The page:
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W.W. Grainger (NYSE:GWW) traded ex-dividend on 5/10/2012 with a payout of $0.80 per share. This is an increase of 21.21% over the $0.66 paid in the same quarter last year. Nice increase over the 10 year dividend compound annual growth rate of 15.56% indicating a continued ramp up in dividend growth. GWW's current yield based on the closing price of $193.90 on 5/24/2012 is 1.65%.

W.W. Grainger's dividend growth rate has been accelerating over the last 10 years with its latest boost topping it's 3, 5, and 10 year historical dividend growth rates. The dividend growth coincides with growing earnings as the payout ratio has hovered within the range of 25-30% since 2002, with this year estimated at 30%, given current analyst EPS estimates of $10.75. The following table shows the dividend CAGR for GWW for 1, 3, 5, and 10 years, along with the annual dividends paid since 2002. An easy-to-use CAGR calculator can be found here.

Year20022003200420052006200720082009201020112012
Annual Dividend Paid0.71500.73500.78500.92001.11001.34001.55001.78002.08002.52003.0600*
CAGR Growth Rates10 YR 5 YR 3 YR 1 YR
15.56% 17.96% 19.79% 21.43%

*Indicated dividend for 2012

W.W. Grainger's current dividend growth trend is exactly what I want to see as a dividend growth investor. Another plus is GWW has increased its dividend every year over the last 10 years. Both of these characteristics tell me GWW's management is investor-friendly and intends to reward those buying into the business. Let's take a look at the kind of future cash flow we might expect from W.W. Grainger over the next 20 years. The following table shows the yield on initial investment and cumulative dividend returns at the 10, 5, and 3 year historical dividend compound annual growth rates. Green table cells indicate the year in which we can expect cumulative dividend payments received to exceed our initial investment amount at the 10, 5, and 3 year dividend CAGR.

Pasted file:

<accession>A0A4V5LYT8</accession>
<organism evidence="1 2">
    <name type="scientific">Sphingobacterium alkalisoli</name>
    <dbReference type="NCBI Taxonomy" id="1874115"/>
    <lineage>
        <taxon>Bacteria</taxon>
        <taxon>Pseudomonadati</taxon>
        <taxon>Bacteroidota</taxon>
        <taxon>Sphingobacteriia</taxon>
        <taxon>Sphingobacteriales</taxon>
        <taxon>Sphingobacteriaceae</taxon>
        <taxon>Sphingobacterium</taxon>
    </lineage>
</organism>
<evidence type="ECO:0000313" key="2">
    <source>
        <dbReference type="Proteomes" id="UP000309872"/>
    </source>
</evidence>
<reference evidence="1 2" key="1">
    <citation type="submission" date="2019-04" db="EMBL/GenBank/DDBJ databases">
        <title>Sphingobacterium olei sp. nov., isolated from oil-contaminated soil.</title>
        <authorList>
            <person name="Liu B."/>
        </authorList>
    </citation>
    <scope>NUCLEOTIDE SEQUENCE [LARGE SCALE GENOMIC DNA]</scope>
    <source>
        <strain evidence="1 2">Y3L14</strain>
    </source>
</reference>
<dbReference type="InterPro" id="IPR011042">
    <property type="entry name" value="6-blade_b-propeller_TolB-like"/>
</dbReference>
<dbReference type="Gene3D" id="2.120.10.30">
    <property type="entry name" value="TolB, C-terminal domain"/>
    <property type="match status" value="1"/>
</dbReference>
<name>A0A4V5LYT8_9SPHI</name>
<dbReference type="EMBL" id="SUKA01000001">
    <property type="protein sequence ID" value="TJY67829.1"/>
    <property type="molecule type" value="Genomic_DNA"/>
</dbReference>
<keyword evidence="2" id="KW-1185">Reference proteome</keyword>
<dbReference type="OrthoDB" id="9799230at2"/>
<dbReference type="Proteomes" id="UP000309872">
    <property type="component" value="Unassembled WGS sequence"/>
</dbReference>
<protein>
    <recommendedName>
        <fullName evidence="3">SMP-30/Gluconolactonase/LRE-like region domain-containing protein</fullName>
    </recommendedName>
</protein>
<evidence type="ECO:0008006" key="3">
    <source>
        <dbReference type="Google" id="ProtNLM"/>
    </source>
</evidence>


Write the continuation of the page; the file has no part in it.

YearYield on Initial Cost at 10 YR CAGRCumulative Dividend ReturnYield on Initial Cost at 5 YR CAGRCumulative Dividend ReturnYield on Initial Cost at 3 YR CAGRCumulative Dividend Return
11.65%1.65%1.65%1.65%1.65%1.65%
21.91%3.56%1.95%3.60%1.98%3.63%
32.20%5.76%2.30%5.89%2.37%5.99%
42.55%8.31%2.71%8.60%2.84%8.83%
52.94%11.25%3.19%11.80%3.40%12.23%
63.40%14.65%3.77%15.56%4.07%16.30%
73.93%18.58%4.45%20.01%4.88%21.17%
84.54%23.12%5.24%25.25%5.84%27.01%
95.25%28.37%6.19%31.44%7.00%34.01%
106.06%34.43%7.30%38.73%8.38%42.39%
117.01%41.44%8.61%47.34%10.04%52.43%
128.10%49.54%10.15%57.49%12.03%64.45%
139.36%58.89%11.98%69.47%14.41%78.86%
1410.81%69.71%14.13%83.60%17.26%96.12%
1512.50%82.20%16.66%100.26%20.67%116.79%
1614.44%96.65%19.66%119.92%24.76%141.55%
1716.69%113.33%23.19%143.10%29.66%171.21%
1819.28%132.62%27.35%170.45%35.53%206.75%
1922.29%154.90%32.26%202.72%42.57%249.31%
2025.75%180.66%38.06%240.77%50.99%300.30%

Taking the lowest CAGR of 15.56% for the 10 year growth rate we can expect to receive a yield on initial investment of 25.75% at year 20. If GWW can keep up the 5 year CAGR of 17.96%, we can expect an outstanding 38.06% yield at year 20. I'm not going to mention the 3 year CAGR, because while that would return an amazing yield, it's not likely GWW can continue that growth rate over the next 20 years. The 10 year rate in this case is probably the most likely growth rate we can expect over the next two decades.
I am long GWW. Given the accelerating dividend growth rate, I will be looking to add to my position if a good buying opportunity presents itself.

Source: W.W. Grainger: Dividend Growth Analysis For Long-Term Investors